A major gas pipeline from Russia to Germany shut down for annual maintenance on Monday, as Berlin grew concerned that Moscow may not resume the flow of gas as scheduled.
The Nord Stream 1 pipeline, Germany’s main source of Russian gas, is scheduled to be out of action until July 21 for routine work that the operator says includes “testing of mechanical elements and automation systems”.
The operator’s data showed the gas flow dropping as planned on Monday morning.
But German officials are suspicious about Russia’s intentions, particularly after Russia’s Gazprom last month reduced the gas flow through Nord Stream 1 by 60 percent.
Gazprom cited technical problems involving a gas turbine powering a compressor station that partner Siemens Energy sent to Canada for overhaul.
That turbine could not be returned because of sanctions imposed over Russia’s war on Ukraine.
Canada said over the weekend that it would allow the part to be delivered to Germany, citing the “very significant hardship” that the German economy would suffer without a sufficient gas supply.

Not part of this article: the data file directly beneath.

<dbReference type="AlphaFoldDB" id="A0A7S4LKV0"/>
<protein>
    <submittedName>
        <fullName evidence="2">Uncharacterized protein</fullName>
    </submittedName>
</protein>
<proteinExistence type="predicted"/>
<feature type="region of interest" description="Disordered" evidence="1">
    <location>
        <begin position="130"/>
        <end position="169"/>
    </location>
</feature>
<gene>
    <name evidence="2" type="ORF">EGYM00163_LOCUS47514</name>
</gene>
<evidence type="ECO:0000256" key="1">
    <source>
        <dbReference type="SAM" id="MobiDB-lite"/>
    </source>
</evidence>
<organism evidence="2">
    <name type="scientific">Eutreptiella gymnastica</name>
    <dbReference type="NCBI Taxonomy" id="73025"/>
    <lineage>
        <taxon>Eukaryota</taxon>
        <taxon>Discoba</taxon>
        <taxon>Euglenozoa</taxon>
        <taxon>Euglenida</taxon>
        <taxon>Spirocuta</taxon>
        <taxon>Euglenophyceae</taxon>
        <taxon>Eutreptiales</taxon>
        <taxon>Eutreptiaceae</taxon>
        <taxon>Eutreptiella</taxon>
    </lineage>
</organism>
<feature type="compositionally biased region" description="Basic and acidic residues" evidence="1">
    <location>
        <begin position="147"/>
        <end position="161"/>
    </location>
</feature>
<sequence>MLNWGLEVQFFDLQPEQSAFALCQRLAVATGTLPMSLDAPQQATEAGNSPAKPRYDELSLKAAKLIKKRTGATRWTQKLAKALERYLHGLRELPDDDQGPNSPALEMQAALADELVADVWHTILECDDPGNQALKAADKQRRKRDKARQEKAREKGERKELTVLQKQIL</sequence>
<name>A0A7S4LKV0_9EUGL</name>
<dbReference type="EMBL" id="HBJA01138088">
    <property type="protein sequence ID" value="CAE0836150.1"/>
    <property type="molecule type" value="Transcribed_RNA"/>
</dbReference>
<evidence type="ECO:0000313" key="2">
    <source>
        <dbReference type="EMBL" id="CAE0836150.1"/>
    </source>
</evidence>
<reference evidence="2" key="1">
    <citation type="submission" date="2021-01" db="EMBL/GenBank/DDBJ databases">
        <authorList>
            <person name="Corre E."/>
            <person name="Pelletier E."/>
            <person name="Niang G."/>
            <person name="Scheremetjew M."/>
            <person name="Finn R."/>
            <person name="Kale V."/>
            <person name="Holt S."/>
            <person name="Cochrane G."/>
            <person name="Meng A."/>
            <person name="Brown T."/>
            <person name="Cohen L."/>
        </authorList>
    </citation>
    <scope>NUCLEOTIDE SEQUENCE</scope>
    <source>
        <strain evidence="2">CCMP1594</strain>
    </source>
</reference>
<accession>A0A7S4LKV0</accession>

German politicians have dismissed Russia’s technical explanation for last month’s reduction in gas flows through Nord Stream 1, saying the decision was a political gambit to sow uncertainty and push up prices.
German Vice-Chancellor Robert Habeck had said he suspects that Russia may cite “some little technical detail” as a reason not to resume gas deliveries through the pipeline after this month’s maintenance.
However, a spokesperson for the economy ministry said that while Germany is in a serious situation when it comes to its gas supply, the security of supply is currently guaranteed.
Meanwhile, Germany and the rest of Europe are scrambling to fill gas storage in time for winter and reduce their dependence on Russian energy imports.
Germany, home to Europe’s biggest economy, has been getting about 35 percent of its gas to power industry and generate electricity from Russia.